Equipment Ammunition Depot Magazine No. 116 had been established as part of a nationwide defence initiative at the outset of preparations for WWII, where the storage of weapons for a large number of mobile gun sites and associated equipment was necessary. With the declaration of war against Germany, the national requirement for these stores amounted to one hundred and eight buildings, split down into three following hierarchy:
- Central/Command Ammunition Depots (CAD) such as that at Bramley, Corsham & Chilmark.
- Nine Intermediate Ammunition Depots (IAD) and,
- Thirty-four Equipment Ammunition Magazines (EAM), which comprised the smallest, most numerous type of depot in the system.
Once operational, ammunition was distributed to these smaller units via the CADs and transported via rail or road by the Royal Army Service Corps, also trained as Ammunition Examiners. These troops would monitor ammunition in the depots for deterioration. Typically, such monitoring would consider a sample batch of 5%; should faults be identified, all batches were subject to inspection.
The site at Banstead represented one of the thirty-four EAMs and was one of three depots constructed between 1938 and 1939 to store and supply ammunition for anti-aircraft batteries surrounding and defending London. The other locations around London were a depot at Mill Hill that supplied North London, a site at Sevenoaks that supplied East London and the Thames Estuary, whilst Banstead supplied the southwest London sector from Dulwich to Raynes Park. In addition to its usual catchment, in 1940 the Banstead depot was briefly tasked with supplying the southeast. Locally, the War Department’s 1937 purchase of farmland attached to Banstead Place formed a part of wider defence proposals in Banstead. By September 1939, the Banstead Urban District Council had set up an Air Raid Precaution Committee in line with nationwide civil defence measures. Trenches were dug in the Lady Neville Recreation Ground and by 26th August 1939, council telephone wires were under constant monitoring in anticipation of government instruction. Traffic lights were masked and warden posts established.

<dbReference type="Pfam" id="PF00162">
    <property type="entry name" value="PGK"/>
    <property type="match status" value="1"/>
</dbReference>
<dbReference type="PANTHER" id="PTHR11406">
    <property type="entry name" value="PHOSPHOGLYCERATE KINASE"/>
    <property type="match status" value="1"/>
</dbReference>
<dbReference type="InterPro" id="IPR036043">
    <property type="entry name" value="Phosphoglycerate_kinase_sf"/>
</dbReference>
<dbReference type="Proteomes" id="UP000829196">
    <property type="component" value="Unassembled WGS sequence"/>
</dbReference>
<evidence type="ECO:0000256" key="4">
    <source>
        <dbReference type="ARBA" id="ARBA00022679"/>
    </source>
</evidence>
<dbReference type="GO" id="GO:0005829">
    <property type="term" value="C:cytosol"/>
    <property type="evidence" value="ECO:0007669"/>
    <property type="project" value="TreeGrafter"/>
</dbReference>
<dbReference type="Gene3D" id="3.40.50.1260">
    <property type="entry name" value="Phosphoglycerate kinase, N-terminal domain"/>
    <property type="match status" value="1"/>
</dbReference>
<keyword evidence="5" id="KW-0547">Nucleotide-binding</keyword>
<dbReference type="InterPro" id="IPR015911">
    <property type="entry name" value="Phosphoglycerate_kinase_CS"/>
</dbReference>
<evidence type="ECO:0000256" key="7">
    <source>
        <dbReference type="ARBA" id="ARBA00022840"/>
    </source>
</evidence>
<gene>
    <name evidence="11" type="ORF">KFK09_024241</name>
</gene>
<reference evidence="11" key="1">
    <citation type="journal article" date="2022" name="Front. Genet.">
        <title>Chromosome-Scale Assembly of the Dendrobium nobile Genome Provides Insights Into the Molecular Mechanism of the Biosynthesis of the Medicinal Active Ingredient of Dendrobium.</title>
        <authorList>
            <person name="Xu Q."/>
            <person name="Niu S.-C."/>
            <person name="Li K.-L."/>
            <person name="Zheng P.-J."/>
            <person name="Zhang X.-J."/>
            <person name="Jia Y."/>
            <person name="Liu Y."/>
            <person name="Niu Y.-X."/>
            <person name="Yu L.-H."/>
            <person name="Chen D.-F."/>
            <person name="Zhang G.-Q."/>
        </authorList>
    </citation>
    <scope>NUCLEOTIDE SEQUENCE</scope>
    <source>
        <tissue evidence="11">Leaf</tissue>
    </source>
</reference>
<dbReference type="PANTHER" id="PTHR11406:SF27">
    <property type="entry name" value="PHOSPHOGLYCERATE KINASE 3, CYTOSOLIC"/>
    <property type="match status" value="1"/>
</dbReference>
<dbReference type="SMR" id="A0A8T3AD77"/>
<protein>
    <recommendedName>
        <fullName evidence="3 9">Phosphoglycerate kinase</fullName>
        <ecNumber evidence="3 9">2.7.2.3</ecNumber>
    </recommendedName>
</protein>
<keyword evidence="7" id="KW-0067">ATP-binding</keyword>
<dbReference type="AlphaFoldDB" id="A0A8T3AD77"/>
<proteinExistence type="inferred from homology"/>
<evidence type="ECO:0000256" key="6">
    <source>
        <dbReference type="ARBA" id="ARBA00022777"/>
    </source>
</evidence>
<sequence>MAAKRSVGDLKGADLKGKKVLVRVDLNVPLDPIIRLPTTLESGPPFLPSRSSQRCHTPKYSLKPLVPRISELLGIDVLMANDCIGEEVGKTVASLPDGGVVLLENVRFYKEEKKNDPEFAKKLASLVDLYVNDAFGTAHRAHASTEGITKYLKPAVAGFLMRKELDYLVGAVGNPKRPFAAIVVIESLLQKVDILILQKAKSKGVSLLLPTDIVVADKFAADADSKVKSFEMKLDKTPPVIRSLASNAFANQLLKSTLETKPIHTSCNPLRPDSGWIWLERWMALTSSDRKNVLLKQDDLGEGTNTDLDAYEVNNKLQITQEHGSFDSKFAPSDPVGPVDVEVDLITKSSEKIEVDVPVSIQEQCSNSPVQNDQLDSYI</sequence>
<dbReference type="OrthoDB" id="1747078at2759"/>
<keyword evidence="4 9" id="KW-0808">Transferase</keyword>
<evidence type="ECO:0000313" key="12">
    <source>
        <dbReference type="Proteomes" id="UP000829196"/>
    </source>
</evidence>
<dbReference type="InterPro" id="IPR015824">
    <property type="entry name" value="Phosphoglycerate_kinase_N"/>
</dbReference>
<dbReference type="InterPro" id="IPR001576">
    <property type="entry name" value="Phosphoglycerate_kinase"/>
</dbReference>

The site’s construction was overseen by the Royal Army Ordnance Corps and its principal function was to store shells for 3.7” and 4.5” aircraft guns and rockets, with a maximum capacity of 960 tons of ammunition. The depot was fully stocked by mid-August 1939 and its first distribution was in September 1939, four days before the declaration of war. Between March 1939 to August 1955, the foreman in charge there was a Mr. Trusler, a civilian previously employed at the Bramley CAD. His role was supported by local employees comprising eight civilian staff and four night watchmen, all of whom began service in March 1939.During the war, the site was first defended by a detachment from the Honourable Artillery Company, and then by detachments of the East Surrey Regiment and Royal Pioneer Corps. The Honourable Artillery Company were accommodated in tents during their early billeting, but as operations increased, these were replaced by wooden huts with sanitary and cooking facilities, establishing the site more firmly. The Pioneer Corps were to become responsible for both guarding the depot and ensuring the site’s daily operation. By the war’s end, the site was occupied by No. 28 Group and No. 80 (Indian) Company, then based in Wimbledon. Both were withdrawn in August 1945, after which time, no troops were engaged at the site. This was formally closed as an active storage and distribution centre in 1953. The wooden huts were utilised as temporary housing for returning servicemen until 1955 however, due to the general shortage in housing.
The site was sold off as surplus in 1966, since then it has been used as a farm yard and storage yard; the earth berms were removed at some point since the sale. The site is now up for demolition and redevelopment, with a single magazine being retained.